S. Austin Allibone, comp. Prose Quotations from Socrates to Macaulay. 1880.
No arguments made a stronger impression on these Pagan converts than the predictions relating to our Saviour in those old prophetic writings, deposited among the hands of the greatest enemies to Christianity, and owned by them to have been extant many ages before his appearance.
As to the accomplishment of this remarkable prophecy, whoever reads the account given by Josephus, without knowing his character, and compares it with what our Saviour foretold, would think the historian had been a Christian; and that he had nothing else in view but to adjust the event to the prediction.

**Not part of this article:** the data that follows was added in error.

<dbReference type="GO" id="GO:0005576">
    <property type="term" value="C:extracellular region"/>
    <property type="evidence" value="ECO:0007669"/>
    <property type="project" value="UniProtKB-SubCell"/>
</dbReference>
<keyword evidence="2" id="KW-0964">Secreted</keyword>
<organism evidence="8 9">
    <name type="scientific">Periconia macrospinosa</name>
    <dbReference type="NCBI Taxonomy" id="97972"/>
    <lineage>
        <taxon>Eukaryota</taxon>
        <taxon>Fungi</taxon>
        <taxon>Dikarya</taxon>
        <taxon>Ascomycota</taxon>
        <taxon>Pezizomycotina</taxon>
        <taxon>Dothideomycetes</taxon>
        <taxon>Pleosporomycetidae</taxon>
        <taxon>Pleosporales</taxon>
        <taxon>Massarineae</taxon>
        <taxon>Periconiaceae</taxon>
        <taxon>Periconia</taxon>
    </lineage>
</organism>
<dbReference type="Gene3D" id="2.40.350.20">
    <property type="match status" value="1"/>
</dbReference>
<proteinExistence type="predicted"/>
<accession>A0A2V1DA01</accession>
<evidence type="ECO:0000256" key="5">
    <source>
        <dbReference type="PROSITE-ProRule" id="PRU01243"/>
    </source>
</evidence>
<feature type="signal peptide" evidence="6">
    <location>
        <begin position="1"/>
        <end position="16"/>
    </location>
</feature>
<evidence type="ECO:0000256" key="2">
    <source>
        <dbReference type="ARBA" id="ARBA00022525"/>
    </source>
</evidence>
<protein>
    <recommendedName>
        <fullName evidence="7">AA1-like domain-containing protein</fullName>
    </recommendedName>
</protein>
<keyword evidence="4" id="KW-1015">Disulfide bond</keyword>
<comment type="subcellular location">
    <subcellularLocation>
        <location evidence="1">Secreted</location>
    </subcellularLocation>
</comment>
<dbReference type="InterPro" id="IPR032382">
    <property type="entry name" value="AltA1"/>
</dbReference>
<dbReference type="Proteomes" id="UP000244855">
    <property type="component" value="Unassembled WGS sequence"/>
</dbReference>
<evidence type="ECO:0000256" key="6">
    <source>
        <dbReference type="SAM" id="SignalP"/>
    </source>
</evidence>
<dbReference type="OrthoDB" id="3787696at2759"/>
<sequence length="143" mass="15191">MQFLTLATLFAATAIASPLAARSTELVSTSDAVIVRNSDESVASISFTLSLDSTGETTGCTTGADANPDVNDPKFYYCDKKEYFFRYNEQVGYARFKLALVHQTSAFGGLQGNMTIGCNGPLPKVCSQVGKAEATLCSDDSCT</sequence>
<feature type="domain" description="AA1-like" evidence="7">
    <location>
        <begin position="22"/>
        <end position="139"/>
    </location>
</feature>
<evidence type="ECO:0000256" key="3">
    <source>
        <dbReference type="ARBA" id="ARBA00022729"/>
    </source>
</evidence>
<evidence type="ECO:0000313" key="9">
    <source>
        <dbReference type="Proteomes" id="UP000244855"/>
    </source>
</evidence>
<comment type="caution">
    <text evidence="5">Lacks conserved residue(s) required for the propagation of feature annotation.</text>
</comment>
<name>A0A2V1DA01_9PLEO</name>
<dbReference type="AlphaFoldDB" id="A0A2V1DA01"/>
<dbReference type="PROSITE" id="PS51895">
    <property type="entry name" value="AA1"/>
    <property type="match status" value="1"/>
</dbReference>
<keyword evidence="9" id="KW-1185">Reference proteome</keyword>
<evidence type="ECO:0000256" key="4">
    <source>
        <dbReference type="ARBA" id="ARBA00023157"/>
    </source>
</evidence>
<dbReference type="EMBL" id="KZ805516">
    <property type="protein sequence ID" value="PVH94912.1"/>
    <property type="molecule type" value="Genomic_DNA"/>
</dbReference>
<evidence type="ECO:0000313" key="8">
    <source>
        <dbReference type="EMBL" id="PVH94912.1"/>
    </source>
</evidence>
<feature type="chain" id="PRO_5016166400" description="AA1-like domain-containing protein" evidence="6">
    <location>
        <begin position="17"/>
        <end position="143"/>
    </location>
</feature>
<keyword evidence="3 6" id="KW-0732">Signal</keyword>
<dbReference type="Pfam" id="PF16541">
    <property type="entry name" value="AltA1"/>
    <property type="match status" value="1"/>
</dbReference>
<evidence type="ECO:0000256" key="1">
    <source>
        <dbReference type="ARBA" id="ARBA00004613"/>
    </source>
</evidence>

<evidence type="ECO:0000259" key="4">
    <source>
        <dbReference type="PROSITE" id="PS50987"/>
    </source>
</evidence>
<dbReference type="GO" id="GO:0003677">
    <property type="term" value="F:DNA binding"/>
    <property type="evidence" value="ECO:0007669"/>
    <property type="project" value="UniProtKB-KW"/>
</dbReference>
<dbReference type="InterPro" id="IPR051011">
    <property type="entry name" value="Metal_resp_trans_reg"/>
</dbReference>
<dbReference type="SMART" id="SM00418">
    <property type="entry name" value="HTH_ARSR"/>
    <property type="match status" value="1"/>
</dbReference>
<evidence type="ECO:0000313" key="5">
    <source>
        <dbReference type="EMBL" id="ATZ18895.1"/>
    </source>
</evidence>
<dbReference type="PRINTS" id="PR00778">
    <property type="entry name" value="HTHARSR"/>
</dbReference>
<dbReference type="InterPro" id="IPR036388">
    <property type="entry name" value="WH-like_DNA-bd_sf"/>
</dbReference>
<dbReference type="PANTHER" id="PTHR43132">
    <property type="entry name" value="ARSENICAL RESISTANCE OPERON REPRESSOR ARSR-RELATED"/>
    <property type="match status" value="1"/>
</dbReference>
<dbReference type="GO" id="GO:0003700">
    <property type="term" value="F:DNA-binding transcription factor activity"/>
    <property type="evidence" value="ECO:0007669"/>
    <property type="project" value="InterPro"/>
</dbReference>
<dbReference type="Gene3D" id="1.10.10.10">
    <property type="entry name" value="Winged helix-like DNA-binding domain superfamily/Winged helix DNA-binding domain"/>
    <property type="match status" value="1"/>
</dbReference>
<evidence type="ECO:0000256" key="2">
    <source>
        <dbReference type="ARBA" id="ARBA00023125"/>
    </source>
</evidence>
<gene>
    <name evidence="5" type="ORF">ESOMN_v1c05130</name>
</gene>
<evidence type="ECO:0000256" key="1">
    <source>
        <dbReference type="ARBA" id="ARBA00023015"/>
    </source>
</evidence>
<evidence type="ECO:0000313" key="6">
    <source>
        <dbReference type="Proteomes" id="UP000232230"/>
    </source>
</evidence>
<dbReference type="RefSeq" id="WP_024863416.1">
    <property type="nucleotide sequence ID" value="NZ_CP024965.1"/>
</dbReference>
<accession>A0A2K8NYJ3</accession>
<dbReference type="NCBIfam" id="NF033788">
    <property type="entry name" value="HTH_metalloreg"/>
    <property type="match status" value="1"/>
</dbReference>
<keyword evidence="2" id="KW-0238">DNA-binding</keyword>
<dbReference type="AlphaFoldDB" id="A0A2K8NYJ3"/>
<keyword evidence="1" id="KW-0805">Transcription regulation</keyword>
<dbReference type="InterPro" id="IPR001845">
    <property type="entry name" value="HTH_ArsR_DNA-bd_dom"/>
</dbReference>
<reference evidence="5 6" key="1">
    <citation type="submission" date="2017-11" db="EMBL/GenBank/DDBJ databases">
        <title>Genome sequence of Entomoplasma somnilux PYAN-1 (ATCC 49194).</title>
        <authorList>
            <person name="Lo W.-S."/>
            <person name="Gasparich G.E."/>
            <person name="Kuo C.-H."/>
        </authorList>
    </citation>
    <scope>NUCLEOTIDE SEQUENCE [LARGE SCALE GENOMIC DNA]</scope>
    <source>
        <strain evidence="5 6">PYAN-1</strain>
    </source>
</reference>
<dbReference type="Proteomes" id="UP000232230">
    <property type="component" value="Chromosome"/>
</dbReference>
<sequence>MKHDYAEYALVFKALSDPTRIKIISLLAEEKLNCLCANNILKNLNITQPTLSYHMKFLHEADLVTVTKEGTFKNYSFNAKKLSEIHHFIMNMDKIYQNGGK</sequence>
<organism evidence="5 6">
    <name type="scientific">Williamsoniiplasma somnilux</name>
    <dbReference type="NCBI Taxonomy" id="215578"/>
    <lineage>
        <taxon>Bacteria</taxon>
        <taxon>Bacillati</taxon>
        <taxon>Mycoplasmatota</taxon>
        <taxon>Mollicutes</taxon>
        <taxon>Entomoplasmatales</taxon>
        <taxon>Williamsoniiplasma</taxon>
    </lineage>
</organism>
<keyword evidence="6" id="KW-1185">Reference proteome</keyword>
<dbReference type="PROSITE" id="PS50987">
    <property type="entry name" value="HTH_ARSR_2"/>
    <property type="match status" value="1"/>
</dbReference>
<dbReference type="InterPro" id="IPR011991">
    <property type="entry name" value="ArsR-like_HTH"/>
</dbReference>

There are numbers of the like kind: especially if you include dreams and predictions of astrology; but I have set down these few only of certain credit for example. My judgment is, that they ought all to be despised, and ought to serve but for winter talk by the fire-side: though when I say despised, I mean it as for belief; for otherwise, the spreading or publishing of them is in no sort to be despised, for they have done much mischief; and I see many severe laws made to suppress them.
Divine prophecies being of the nature of their Author, with whom a thousand years are but as one day, are not therefore fulfilled punctually at once, but have springing and germinant accomplishment, though the height and fulness of them may refer to some one age.
The Jewish nation that rejected and crucified him, within the compass of one generation were, according to his prediction, destroyed by the Romans, and preyed upon by those eagles (Matt.xxiv. 28) by which, allusively, are noted the Roman armies, whose ensign was the eagle.